(Reuters) – Kentucky will not appeal a U.S. federal court ruling that orders it to recognize the legal same-sex marriages of residents who wed elsewhere, state Attorney General Jack Conway told reporters on Tuesday.
Conway said a decision made last month by a federal judge was correct and an appeal would be tantamount to defending discrimination.
“It’s about placing people above politics,” he said at his office in Frankfort.
U.S. District Judge John G. Heyburn II ruled on February 27 that Kentucky laws that deny the marriages of same-sex couples “violate the Equal Protection Clause of the Fourteenth Amendment of the United States Constitution, and they are void and unenforceable.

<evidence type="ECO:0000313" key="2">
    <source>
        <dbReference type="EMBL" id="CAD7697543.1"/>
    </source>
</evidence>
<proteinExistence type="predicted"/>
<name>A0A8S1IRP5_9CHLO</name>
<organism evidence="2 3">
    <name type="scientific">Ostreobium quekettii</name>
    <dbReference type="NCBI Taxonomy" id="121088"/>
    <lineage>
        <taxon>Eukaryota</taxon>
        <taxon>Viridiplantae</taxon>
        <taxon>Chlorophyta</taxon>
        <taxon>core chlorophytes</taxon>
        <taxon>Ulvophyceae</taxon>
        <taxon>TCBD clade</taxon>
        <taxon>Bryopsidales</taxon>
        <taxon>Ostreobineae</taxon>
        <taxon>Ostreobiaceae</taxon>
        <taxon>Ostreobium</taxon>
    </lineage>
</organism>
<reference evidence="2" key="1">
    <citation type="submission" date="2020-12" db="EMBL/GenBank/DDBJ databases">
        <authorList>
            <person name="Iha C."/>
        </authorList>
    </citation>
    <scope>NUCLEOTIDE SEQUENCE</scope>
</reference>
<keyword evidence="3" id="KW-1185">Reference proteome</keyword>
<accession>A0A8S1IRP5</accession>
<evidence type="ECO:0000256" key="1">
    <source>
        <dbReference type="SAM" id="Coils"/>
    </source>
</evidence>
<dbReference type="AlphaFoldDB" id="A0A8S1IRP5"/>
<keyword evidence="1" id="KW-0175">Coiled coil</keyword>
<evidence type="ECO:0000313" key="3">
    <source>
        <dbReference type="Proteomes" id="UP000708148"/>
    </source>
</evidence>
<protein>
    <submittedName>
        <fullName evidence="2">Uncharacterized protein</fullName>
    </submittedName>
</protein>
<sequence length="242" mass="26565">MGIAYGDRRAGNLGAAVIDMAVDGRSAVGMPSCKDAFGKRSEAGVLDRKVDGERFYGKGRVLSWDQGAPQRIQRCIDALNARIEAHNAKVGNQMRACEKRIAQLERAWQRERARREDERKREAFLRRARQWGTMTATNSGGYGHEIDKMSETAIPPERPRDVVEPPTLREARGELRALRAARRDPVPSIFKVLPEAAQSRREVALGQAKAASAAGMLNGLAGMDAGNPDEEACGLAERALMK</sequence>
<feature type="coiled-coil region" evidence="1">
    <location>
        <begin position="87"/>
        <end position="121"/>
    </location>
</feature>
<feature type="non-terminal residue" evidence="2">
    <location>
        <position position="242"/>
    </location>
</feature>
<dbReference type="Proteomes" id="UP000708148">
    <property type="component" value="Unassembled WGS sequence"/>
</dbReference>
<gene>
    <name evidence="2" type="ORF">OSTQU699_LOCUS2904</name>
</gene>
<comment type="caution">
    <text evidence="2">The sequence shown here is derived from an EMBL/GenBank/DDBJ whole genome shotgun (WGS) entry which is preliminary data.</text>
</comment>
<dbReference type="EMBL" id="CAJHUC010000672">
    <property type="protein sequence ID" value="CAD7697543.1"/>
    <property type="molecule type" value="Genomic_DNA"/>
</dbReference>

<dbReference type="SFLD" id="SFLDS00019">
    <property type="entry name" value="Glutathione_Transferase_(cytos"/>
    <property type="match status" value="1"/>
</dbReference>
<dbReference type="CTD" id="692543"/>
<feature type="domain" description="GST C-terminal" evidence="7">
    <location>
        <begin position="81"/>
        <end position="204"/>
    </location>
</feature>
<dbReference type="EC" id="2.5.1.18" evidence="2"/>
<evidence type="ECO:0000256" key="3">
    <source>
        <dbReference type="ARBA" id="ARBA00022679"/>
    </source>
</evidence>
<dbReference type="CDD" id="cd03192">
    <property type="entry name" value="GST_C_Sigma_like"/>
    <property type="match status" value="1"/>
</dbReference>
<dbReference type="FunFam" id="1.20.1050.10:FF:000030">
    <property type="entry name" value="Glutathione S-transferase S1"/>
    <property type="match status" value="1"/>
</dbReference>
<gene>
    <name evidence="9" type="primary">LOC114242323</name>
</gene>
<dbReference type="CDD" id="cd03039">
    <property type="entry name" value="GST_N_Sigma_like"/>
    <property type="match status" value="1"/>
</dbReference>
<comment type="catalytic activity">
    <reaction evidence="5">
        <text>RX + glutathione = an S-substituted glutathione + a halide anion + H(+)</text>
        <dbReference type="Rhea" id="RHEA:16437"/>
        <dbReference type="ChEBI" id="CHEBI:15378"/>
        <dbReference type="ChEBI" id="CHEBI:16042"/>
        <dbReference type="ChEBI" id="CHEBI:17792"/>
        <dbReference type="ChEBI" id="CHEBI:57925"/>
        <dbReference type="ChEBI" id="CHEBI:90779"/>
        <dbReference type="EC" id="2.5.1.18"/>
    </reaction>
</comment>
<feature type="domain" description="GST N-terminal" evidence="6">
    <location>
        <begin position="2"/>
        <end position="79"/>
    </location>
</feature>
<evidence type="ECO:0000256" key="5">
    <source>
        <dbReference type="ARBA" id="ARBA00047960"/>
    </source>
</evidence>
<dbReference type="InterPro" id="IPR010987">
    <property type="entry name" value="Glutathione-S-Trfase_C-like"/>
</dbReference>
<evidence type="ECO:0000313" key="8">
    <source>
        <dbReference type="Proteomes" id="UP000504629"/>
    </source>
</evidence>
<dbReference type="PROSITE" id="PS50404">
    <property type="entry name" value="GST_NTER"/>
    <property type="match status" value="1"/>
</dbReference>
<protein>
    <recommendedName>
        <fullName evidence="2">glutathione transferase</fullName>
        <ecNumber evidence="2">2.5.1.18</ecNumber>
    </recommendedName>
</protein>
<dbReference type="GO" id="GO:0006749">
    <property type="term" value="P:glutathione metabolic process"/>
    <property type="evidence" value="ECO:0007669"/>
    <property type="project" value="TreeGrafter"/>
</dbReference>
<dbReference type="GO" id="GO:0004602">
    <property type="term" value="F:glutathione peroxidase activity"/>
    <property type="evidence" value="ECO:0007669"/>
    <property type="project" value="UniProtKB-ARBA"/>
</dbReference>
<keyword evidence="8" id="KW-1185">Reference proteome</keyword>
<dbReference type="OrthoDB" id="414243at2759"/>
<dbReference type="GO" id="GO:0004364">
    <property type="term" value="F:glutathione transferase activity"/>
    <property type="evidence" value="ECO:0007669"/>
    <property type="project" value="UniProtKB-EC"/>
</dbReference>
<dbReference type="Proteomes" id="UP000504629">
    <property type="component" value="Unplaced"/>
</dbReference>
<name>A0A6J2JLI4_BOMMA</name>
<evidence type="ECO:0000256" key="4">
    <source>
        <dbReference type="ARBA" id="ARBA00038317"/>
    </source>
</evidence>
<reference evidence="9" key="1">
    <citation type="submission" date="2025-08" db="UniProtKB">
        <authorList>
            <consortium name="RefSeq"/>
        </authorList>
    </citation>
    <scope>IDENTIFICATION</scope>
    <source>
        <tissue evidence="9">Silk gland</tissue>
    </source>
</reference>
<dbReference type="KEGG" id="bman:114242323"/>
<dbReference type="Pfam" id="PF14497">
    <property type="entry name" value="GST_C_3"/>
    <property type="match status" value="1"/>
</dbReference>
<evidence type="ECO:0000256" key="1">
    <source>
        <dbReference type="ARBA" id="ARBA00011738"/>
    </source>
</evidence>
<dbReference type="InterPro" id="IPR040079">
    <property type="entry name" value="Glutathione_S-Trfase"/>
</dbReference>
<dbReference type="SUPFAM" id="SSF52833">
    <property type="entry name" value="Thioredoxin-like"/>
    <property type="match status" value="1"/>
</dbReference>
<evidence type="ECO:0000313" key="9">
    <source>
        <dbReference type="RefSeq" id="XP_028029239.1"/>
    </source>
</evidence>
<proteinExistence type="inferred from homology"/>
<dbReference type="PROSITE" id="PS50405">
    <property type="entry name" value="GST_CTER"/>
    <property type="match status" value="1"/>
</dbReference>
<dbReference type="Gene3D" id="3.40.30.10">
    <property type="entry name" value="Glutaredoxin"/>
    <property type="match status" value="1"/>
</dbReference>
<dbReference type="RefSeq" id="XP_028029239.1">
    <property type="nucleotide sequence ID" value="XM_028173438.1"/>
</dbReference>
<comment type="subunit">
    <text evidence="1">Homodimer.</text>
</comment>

The decision was part of a string of court victories for gay rights advocates, who are trying to overturn bans on same-sex marriage that are on the books in every state in the deep South.
Seventeen U.S. states and the District of Columbia recognize gay marriage. The trend has gained pace since the U.S. Supreme Court ruled in June that legally married same-sex couples nationwide are eligible for federal benefits.
(Reporting by Jon Herskovitz in Texas and Tim Ghianni in Tennesee; Editing by Scott Malone and Leslie Adler)
[‘Happy Gay Couple Getting Married On The Playground Of A Park’ on Shutterstock]
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